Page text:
Can you speak about a topic in English for 45 seconds? Then you’re ready for TOEFL.
Or are you?
TOEFL Speaking Part 1 does require you to respond to a question and speak for 45 seconds, but being able to speak for that length of time does not ensure that you will score well in this section of the test. To score well on TOEFL Speaking Part 1, you need to know some specific vocabulary.
How is TOEFL speaking part 1 scored?
Before learning vocabulary to improve your TOEFL Speaking score, it is important to understand how TOEFL Speaking is scored. This will help you to identify what skills you need to improve.
You must develop and deliver your topic well: this is what TOEFL Speaking scorers look for. TOEFL Speaking is scored based on the following concepts:
- General Description
- Language Use
- Topic Development
To score high on TOEFL Speaking, your response must do the following to satisfy General Description criteria:
- Answer the question as asked
- Discuss the topic at length
- Have fluidity of expression
- Contain intelligible speech
To score high on TOEFL Speaking, your response must do the following to satisfy Delivery criteria:
- Be well-paced and flow
- Have clear speech
- Have only minor difficulties with pronunciation or intonation patterns, which do not affect overall intelligibility
To score high on TOEFL Speaking, your response must do the following to satisfy Language Use criteria:
- Demonstrate effective use of grammar and vocabulary
- Exhibit a fairly high degree of natural speech (meaning it seems like there’s little thought put into it)
- Have good control of basic and complex structures
- Have only minor errors that do not obscure meaning
To score high on TOEFL Speaking, your response must do the following to satisfy Topic Development criteria:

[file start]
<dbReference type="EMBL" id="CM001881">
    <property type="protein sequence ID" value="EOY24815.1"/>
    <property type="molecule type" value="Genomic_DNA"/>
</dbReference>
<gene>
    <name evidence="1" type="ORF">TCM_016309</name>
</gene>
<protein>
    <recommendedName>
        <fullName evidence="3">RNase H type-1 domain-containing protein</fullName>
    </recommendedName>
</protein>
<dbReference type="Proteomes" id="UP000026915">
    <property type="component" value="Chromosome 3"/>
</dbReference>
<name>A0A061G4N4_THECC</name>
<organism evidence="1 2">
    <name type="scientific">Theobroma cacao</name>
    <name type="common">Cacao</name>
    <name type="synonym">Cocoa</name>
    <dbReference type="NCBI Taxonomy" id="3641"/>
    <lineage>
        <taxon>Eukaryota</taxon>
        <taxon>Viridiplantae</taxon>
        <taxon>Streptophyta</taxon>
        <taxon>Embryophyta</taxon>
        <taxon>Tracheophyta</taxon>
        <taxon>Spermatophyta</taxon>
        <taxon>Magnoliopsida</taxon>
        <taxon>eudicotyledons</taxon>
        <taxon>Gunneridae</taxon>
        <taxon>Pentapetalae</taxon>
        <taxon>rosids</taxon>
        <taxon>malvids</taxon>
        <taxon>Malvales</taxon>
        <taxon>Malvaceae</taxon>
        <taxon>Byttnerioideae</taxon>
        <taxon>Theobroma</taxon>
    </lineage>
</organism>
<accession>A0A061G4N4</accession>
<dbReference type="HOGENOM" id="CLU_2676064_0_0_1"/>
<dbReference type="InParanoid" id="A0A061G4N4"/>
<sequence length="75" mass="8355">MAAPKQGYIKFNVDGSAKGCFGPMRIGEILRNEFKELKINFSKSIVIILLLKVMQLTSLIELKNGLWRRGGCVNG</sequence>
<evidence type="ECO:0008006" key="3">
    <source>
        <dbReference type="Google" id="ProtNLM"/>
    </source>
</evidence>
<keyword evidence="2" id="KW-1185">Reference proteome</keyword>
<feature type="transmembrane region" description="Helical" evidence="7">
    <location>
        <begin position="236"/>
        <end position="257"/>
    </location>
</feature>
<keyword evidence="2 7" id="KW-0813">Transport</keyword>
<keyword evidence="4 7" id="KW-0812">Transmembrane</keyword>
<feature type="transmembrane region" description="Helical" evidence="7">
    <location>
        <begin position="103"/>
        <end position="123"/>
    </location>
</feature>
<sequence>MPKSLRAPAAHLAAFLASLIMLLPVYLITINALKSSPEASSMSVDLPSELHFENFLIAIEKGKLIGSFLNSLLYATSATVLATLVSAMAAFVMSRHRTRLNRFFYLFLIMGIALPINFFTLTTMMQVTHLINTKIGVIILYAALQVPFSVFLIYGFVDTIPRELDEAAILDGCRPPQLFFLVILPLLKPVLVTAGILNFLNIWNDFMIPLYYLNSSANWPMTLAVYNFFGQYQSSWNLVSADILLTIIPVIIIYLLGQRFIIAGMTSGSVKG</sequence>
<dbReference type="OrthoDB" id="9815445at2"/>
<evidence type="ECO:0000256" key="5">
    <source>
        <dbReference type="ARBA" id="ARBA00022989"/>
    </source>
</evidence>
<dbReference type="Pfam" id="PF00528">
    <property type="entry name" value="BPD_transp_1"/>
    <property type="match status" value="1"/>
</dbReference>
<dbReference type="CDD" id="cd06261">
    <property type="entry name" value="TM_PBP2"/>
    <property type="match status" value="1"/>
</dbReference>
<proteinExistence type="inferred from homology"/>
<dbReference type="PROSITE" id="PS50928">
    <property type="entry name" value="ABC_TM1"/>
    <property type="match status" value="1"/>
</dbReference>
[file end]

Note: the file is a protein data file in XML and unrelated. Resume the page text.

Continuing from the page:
- Response is sustained and sufficient to the task.
- It is generally well developed and coherent.
- Relationships between ideas are clear.
- A progression of ideas is clear.
You can review each of these in detail in the TOEFL Speaking Rubric.
Vocabulary for TOEFL Speaking Part 1
TOEFL Speaking Part 1 will ask you a question. You will have 15 seconds to prepare and you must speak for 45 seconds.
Of course, you cannot prepare for all of the vocabulary that you might encounter in TOEFL Speaking Part 1. However, you CAN learn vocabulary that will help you explain ideas and concepts (and meet the requirements from the above-mentioned rubric). The following words will help you to improve your discourse, progression of ideas, and fluency. These words are used in example sentences based on the following question:
What is something that you do to relax? Describe it and explain why it is peaceful to you.
- One of the things that I do to relax is go to the harbor in San Diego.
- The harbor itself isn’t anything to speak of; it’s just a small harbor with ships.
- However, at sunset, it is transformed into the most lovely place: the water reflects the colors from the sky, creating a vivid and beautiful scene.
- Something that sticks out in my mind is how the sailing ships become silhouettes with a colorful background of pinks and purples and reds.